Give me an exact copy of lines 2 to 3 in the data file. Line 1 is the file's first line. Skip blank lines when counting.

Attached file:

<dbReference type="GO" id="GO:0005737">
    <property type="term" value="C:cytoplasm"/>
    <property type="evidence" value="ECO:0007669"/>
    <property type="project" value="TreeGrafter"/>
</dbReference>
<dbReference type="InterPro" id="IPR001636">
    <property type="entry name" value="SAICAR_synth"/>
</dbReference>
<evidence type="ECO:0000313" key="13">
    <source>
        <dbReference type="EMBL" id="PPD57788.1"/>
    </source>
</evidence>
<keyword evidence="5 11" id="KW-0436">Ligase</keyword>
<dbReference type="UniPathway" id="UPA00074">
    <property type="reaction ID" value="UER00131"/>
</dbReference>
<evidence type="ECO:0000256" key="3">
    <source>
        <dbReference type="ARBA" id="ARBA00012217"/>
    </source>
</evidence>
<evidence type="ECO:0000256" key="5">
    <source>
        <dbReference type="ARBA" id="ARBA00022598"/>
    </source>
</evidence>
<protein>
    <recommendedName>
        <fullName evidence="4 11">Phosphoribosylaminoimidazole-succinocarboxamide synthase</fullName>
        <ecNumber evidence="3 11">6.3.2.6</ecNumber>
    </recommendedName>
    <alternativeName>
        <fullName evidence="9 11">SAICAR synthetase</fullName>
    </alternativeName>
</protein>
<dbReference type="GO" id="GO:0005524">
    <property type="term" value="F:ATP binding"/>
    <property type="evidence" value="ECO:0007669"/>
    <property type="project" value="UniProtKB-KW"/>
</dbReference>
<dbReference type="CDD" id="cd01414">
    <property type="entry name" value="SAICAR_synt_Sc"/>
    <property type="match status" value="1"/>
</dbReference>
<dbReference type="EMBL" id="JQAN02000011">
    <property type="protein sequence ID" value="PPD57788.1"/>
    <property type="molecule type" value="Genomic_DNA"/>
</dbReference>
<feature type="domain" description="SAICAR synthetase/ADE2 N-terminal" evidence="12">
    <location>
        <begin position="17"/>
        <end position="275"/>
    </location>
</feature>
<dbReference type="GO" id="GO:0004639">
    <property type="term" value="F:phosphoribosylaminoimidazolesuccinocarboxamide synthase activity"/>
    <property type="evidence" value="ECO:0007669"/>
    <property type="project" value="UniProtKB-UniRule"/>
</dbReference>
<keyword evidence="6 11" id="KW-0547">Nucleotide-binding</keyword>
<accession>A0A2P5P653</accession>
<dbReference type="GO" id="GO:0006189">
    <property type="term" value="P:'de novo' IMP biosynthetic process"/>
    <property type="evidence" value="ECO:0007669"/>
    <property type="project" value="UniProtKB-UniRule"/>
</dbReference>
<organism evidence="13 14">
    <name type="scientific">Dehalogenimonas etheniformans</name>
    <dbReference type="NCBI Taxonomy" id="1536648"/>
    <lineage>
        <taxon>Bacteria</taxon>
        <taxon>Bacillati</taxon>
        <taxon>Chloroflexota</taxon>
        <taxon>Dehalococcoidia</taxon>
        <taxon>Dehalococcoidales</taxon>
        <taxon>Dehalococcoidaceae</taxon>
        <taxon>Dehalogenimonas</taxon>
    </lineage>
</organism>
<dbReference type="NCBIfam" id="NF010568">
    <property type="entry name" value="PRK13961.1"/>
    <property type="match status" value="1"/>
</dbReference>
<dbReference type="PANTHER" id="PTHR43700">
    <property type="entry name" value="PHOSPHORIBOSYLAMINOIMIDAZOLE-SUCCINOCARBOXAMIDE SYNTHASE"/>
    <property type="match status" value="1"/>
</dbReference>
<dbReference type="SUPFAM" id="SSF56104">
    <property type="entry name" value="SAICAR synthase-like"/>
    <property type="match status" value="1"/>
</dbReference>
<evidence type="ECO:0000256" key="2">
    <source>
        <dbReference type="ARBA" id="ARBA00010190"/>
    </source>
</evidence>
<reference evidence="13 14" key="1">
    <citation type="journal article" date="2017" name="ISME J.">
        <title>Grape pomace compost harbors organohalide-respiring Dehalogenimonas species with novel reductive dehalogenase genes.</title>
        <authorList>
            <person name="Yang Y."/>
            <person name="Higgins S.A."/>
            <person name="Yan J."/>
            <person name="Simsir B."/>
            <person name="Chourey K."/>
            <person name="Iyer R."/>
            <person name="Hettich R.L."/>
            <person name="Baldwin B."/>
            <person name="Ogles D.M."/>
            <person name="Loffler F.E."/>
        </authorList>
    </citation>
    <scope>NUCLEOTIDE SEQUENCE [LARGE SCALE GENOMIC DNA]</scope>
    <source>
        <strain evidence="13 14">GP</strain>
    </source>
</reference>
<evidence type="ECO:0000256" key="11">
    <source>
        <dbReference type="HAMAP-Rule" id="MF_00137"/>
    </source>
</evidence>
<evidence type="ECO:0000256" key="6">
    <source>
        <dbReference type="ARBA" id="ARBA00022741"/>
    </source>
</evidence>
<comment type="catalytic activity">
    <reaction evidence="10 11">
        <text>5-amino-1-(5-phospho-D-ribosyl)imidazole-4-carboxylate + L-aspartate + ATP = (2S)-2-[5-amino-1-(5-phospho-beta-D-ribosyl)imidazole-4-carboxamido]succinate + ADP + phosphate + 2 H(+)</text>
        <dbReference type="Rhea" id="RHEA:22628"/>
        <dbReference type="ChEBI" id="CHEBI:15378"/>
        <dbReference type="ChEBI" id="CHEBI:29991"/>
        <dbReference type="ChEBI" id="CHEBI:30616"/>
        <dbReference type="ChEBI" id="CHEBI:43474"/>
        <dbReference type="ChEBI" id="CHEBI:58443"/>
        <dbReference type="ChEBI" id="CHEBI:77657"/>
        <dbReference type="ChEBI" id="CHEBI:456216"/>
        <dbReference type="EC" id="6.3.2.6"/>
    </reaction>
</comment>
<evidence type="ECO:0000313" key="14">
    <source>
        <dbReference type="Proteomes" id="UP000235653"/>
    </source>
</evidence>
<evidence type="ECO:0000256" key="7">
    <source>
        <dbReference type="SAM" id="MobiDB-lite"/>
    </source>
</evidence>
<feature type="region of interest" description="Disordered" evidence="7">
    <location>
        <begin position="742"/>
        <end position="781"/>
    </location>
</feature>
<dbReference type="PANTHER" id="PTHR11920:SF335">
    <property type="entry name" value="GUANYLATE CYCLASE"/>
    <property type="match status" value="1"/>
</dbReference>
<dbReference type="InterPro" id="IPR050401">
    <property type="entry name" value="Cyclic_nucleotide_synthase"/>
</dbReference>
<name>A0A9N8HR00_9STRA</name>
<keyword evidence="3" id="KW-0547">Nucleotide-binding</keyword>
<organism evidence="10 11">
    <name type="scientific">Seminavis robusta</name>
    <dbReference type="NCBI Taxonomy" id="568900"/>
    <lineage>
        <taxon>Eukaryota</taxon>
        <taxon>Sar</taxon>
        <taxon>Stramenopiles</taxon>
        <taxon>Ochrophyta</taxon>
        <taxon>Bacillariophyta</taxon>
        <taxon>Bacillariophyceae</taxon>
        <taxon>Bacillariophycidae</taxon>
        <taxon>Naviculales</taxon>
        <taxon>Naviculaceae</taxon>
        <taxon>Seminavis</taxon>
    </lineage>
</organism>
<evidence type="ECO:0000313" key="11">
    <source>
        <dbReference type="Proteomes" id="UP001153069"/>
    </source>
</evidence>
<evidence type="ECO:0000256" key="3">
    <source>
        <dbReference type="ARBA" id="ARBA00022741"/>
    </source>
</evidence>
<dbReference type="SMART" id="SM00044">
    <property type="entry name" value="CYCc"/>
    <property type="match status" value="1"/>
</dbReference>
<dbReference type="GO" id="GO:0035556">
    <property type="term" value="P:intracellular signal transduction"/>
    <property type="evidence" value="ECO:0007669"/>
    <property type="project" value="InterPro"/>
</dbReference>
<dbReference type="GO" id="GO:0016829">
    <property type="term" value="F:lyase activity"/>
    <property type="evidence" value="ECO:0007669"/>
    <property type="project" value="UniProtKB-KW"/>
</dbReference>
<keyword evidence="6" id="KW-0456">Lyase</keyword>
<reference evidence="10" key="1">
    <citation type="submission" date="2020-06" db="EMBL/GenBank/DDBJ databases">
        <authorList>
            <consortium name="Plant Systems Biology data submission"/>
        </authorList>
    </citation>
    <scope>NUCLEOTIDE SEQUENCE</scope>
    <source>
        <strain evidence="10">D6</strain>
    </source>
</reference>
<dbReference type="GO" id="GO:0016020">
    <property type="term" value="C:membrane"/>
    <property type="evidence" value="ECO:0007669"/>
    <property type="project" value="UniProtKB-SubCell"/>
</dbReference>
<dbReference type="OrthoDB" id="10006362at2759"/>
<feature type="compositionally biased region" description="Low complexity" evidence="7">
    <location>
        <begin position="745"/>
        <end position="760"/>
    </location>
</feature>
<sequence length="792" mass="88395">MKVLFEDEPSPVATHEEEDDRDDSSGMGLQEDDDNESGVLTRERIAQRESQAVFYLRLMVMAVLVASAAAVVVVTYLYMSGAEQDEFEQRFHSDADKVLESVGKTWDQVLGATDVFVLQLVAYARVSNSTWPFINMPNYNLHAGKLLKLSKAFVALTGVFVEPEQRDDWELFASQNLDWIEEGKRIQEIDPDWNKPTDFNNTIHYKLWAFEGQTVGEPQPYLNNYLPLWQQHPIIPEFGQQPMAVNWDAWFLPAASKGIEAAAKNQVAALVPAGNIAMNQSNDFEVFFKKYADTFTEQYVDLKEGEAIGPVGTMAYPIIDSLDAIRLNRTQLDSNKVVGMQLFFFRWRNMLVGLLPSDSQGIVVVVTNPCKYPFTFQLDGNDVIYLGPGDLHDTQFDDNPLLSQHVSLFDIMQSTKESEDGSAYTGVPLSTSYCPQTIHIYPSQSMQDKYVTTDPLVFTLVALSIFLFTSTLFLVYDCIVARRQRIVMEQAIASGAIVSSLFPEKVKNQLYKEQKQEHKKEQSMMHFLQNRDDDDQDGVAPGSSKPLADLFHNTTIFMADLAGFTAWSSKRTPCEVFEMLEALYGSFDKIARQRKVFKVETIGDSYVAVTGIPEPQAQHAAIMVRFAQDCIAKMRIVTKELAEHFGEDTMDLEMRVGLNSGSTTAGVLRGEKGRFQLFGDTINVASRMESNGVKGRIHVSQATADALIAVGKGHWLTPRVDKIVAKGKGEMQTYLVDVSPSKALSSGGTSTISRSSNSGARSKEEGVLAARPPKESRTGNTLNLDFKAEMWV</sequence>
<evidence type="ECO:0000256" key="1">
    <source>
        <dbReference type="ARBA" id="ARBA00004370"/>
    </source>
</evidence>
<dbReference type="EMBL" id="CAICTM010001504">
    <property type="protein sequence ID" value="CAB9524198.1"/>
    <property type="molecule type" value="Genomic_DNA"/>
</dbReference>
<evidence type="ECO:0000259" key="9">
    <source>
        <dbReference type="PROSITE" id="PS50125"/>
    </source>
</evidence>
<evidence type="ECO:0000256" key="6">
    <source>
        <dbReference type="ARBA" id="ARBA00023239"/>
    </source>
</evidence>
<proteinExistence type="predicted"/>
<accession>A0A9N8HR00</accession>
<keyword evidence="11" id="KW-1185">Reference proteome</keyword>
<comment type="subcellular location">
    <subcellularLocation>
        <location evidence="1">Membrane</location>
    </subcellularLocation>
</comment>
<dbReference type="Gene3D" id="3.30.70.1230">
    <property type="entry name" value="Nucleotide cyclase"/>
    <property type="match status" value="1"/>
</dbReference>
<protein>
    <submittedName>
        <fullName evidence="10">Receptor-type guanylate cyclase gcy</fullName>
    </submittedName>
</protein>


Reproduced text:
    <property type="term" value="C:cytoplasm"/>
    <property type="evidence" value="ECO:0007669"/>